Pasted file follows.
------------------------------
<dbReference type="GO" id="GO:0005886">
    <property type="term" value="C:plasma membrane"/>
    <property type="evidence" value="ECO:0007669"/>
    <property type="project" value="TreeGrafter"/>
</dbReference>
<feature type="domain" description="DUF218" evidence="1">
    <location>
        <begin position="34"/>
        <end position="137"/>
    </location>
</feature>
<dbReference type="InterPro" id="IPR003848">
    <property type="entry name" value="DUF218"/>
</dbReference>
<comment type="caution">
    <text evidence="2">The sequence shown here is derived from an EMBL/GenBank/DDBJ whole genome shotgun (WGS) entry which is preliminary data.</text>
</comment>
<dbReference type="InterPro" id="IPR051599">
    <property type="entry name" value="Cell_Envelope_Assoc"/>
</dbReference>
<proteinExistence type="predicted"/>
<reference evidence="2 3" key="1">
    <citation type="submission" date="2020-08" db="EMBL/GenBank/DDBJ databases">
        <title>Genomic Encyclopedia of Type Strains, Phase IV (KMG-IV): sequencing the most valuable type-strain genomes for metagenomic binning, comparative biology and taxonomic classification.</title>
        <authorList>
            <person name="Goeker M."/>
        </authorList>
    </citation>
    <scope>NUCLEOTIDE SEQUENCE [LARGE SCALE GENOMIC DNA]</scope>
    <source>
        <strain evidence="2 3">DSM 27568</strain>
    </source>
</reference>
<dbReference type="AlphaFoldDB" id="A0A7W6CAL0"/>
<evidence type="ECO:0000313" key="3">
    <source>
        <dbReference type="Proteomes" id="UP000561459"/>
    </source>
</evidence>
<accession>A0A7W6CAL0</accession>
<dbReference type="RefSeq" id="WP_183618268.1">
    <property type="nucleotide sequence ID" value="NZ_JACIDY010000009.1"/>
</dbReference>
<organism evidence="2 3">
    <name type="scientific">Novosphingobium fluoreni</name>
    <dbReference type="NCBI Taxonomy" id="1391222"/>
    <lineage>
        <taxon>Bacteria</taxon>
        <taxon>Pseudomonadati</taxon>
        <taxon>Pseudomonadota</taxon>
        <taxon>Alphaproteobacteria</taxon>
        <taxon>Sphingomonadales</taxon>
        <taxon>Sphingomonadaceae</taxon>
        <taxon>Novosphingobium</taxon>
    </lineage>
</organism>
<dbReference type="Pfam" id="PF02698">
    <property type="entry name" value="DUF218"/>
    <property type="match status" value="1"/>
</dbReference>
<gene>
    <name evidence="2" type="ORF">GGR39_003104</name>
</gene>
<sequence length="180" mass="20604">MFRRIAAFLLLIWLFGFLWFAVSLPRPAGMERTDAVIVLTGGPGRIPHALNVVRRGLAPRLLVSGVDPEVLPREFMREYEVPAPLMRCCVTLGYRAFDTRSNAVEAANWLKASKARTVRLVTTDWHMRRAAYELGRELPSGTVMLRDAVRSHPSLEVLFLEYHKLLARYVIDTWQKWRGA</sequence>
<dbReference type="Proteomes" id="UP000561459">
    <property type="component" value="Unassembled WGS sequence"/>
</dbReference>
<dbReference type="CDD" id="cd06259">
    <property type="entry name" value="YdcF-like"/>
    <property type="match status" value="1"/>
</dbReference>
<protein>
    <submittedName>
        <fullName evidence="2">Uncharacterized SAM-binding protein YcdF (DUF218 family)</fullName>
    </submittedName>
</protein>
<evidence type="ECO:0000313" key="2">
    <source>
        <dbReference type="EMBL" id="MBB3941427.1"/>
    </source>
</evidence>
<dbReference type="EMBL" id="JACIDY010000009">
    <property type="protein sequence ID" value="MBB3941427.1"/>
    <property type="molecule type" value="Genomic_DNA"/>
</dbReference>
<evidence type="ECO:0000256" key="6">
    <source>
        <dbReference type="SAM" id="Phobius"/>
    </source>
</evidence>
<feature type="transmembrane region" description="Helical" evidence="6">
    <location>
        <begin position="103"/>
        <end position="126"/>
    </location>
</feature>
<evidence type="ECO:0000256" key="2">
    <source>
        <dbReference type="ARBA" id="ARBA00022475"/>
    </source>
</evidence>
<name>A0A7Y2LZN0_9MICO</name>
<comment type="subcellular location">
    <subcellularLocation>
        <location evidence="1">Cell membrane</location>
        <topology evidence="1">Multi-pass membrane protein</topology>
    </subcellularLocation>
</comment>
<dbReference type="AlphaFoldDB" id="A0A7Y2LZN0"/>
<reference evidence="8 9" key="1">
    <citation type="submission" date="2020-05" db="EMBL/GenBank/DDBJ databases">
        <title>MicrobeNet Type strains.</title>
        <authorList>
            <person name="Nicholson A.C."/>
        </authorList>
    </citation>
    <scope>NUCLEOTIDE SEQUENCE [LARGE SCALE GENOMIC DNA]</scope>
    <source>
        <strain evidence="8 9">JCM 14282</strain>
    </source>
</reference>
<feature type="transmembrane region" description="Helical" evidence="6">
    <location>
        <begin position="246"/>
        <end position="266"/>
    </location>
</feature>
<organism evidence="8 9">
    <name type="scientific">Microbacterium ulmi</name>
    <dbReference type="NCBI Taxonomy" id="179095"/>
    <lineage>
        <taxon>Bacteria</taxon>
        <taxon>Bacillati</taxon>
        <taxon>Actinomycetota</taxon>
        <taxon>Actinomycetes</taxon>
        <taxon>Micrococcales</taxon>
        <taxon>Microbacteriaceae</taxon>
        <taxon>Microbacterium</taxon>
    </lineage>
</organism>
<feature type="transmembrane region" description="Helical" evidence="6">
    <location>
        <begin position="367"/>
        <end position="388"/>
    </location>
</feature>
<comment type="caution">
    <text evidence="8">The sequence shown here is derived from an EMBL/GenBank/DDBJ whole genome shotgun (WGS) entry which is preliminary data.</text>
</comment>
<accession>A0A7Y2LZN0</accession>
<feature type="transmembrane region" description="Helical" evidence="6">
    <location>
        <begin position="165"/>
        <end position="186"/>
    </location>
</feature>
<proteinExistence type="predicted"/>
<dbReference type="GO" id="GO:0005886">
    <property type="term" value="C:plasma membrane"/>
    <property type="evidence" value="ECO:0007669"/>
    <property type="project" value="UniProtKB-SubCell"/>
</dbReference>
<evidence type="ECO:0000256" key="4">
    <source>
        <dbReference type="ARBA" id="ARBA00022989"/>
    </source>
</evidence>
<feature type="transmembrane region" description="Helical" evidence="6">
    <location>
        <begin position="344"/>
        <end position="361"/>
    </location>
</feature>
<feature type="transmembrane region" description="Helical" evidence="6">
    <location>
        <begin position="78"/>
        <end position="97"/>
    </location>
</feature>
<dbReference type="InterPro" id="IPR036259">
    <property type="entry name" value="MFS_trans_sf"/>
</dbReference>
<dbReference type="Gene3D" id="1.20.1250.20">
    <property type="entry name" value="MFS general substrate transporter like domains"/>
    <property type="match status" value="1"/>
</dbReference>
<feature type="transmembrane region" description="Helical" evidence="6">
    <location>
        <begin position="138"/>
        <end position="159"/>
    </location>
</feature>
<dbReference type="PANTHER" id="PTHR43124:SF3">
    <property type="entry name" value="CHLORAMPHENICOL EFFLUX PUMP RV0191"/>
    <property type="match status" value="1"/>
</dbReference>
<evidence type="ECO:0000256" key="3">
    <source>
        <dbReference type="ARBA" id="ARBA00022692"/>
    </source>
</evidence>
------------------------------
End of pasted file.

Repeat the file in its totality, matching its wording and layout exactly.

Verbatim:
<dbReference type="GO" id="GO:0005886">
    <property type="term" value="C:plasma membrane"/>
    <property type="evidence" value="ECO:0007669"/>
    <property type="project" value="TreeGrafter"/>
</dbReference>
<feature type="domain" description="DUF218" evidence="1">
    <location>
        <begin position="34"/>
        <end position="137"/>
    </location>
</feature>
<dbReference type="InterPro" id="IPR003848">
    <property type="entry name" value="DUF218"/>
</dbReference>
<comment type="caution">
    <text evidence="2">The sequence shown here is derived from an EMBL/GenBank/DDBJ whole genome shotgun (WGS) entry which is preliminary data.</text>
</comment>
<dbReference type="InterPro" id="IPR051599">
    <property type="entry name" value="Cell_Envelope_Assoc"/>
</dbReference>
<proteinExistence type="predicted"/>
<reference evidence="2 3" key="1">
    <citation type="submission" date="2020-08" db="EMBL/GenBank/DDBJ databases">
        <title>Genomic Encyclopedia of Type Strains, Phase IV (KMG-IV): sequencing the most valuable type-strain genomes for metagenomic binning, comparative biology and taxonomic classification.</title>
        <authorList>
            <person name="Goeker M."/>
        </authorList>
    </citation>
    <scope>NUCLEOTIDE SEQUENCE [LARGE SCALE GENOMIC DNA]</scope>
    <source>
        <strain evidence="2 3">DSM 27568</strain>
    </source>
</reference>
<dbReference type="AlphaFoldDB" id="A0A7W6CAL0"/>
<evidence type="ECO:0000313" key="3">
    <source>
        <dbReference type="Proteomes" id="UP000561459"/>
    </source>
</evidence>
<accession>A0A7W6CAL0</accession>
<dbReference type="RefSeq" id="WP_183618268.1">
    <property type="nucleotide sequence ID" value="NZ_JACIDY010000009.1"/>
</dbReference>
<organism evidence="2 3">
    <name type="scientific">Novosphingobium fluoreni</name>
    <dbReference type="NCBI Taxonomy" id="1391222"/>
    <lineage>
        <taxon>Bacteria</taxon>
        <taxon>Pseudomonadati</taxon>
        <taxon>Pseudomonadota</taxon>
        <taxon>Alphaproteobacteria</taxon>
        <taxon>Sphingomonadales</taxon>
        <taxon>Sphingomonadaceae</taxon>
        <taxon>Novosphingobium</taxon>
    </lineage>
</organism>
<dbReference type="Pfam" id="PF02698">
    <property type="entry name" value="DUF218"/>
    <property type="match status" value="1"/>
</dbReference>
<gene>
    <name evidence="2" type="ORF">GGR39_003104</name>
</gene>
<sequence length="180" mass="20604">MFRRIAAFLLLIWLFGFLWFAVSLPRPAGMERTDAVIVLTGGPGRIPHALNVVRRGLAPRLLVSGVDPEVLPREFMREYEVPAPLMRCCVTLGYRAFDTRSNAVEAANWLKASKARTVRLVTTDWHMRRAAYELGRELPSGTVMLRDAVRSHPSLEVLFLEYHKLLARYVIDTWQKWRGA</sequence>
<dbReference type="Proteomes" id="UP000561459">
    <property type="component" value="Unassembled WGS sequence"/>
</dbReference>
<dbReference type="CDD" id="cd06259">
    <property type="entry name" value="YdcF-like"/>
    <property type="match status" value="1"/>
</dbReference>
<protein>
    <submittedName>
        <fullName evidence="2">Uncharacterized SAM-binding protein YcdF (DUF218 family)</fullName>
    </submittedName>
</protein>
<evidence type="ECO:0000313" key="2">
    <source>
        <dbReference type="EMBL" id="MBB3941427.1"/>
    </source>
</evidence>
<dbReference type="EMBL" id="JACIDY010000009">
    <property type="protein sequence ID" value="MBB3941427.1"/>
    <property type="molecule type" value="Genomic_DNA"/>
</dbReference>
<evidence type="ECO:0000256" key="6">
    <source>
        <dbReference type="SAM" id="Phobius"/>
    </source>
</evidence>
<feature type="transmembrane region" description="Helical" evidence="6">
    <location>
        <begin position="103"/>
        <end position="126"/>
    </location>
</feature>
<evidence type="ECO:0000256" key="2">
    <source>
        <dbReference type="ARBA" id="ARBA00022475"/>
    </source>
</evidence>
<name>A0A7Y2LZN0_9MICO</name>
<comment type="subcellular location">
    <subcellularLocation>
        <location evidence="1">Cell membrane</location>
        <topology evidence="1">Multi-pass membrane protein</topology>
    </subcellularLocation>
</comment>
<dbReference type="AlphaFoldDB" id="A0A7Y2LZN0"/>
<reference evidence="8 9" key="1">
    <citation type="submission" date="2020-05" db="EMBL/GenBank/DDBJ databases">
        <title>MicrobeNet Type strains.</title>
        <authorList>
            <person name="Nicholson A.C."/>
        </authorList>
    </citation>
    <scope>NUCLEOTIDE SEQUENCE [LARGE SCALE GENOMIC DNA]</scope>
    <source>
        <strain evidence="8 9">JCM 14282</strain>
    </source>
</reference>
<feature type="transmembrane region" description="Helical" evidence="6">
    <location>
        <begin position="246"/>
        <end position="266"/>
    </location>
</feature>
<organism evidence="8 9">
    <name type="scientific">Microbacterium ulmi</name>
    <dbReference type="NCBI Taxonomy" id="179095"/>
    <lineage>
        <taxon>Bacteria</taxon>
        <taxon>Bacillati</taxon>
        <taxon>Actinomycetota</taxon>
        <taxon>Actinomycetes</taxon>
        <taxon>Micrococcales</taxon>
        <taxon>Microbacteriaceae</taxon>
        <taxon>Microbacterium</taxon>
    </lineage>
</organism>
<feature type="transmembrane region" description="Helical" evidence="6">
    <location>
        <begin position="367"/>
        <end position="388"/>
    </location>
</feature>
<comment type="caution">
    <text evidence="8">The sequence shown here is derived from an EMBL/GenBank/DDBJ whole genome shotgun (WGS) entry which is preliminary data.</text>
</comment>
<accession>A0A7Y2LZN0</accession>
<feature type="transmembrane region" description="Helical" evidence="6">
    <location>
        <begin position="165"/>
        <end position="186"/>
    </location>
</feature>
<proteinExistence type="predicted"/>
<dbReference type="GO" id="GO:0005886">
    <property type="term" value="C:plasma membrane"/>
    <property type="evidence" value="ECO:0007669"/>
    <property type="project" value="UniProtKB-SubCell"/>
</dbReference>
<evidence type="ECO:0000256" key="4">
    <source>
        <dbReference type="ARBA" id="ARBA00022989"/>
    </source>
</evidence>
<feature type="transmembrane region" description="Helical" evidence="6">
    <location>
        <begin position="344"/>
        <end position="361"/>
    </location>
</feature>
<feature type="transmembrane region" description="Helical" evidence="6">
    <location>
        <begin position="78"/>
        <end position="97"/>
    </location>
</feature>
<dbReference type="InterPro" id="IPR036259">
    <property type="entry name" value="MFS_trans_sf"/>
</dbReference>
<dbReference type="Gene3D" id="1.20.1250.20">
    <property type="entry name" value="MFS general substrate transporter like domains"/>
    <property type="match status" value="1"/>
</dbReference>
<feature type="transmembrane region" description="Helical" evidence="6">
    <location>
        <begin position="138"/>
        <end position="159"/>
    </location>
</feature>
<dbReference type="PANTHER" id="PTHR43124:SF3">
    <property type="entry name" value="CHLORAMPHENICOL EFFLUX PUMP RV0191"/>
    <property type="match status" value="1"/>
</dbReference>
<evidence type="ECO:0000256" key="3">
    <source>
        <dbReference type="ARBA" id="ARBA00022692"/>
    </source>
</evidence>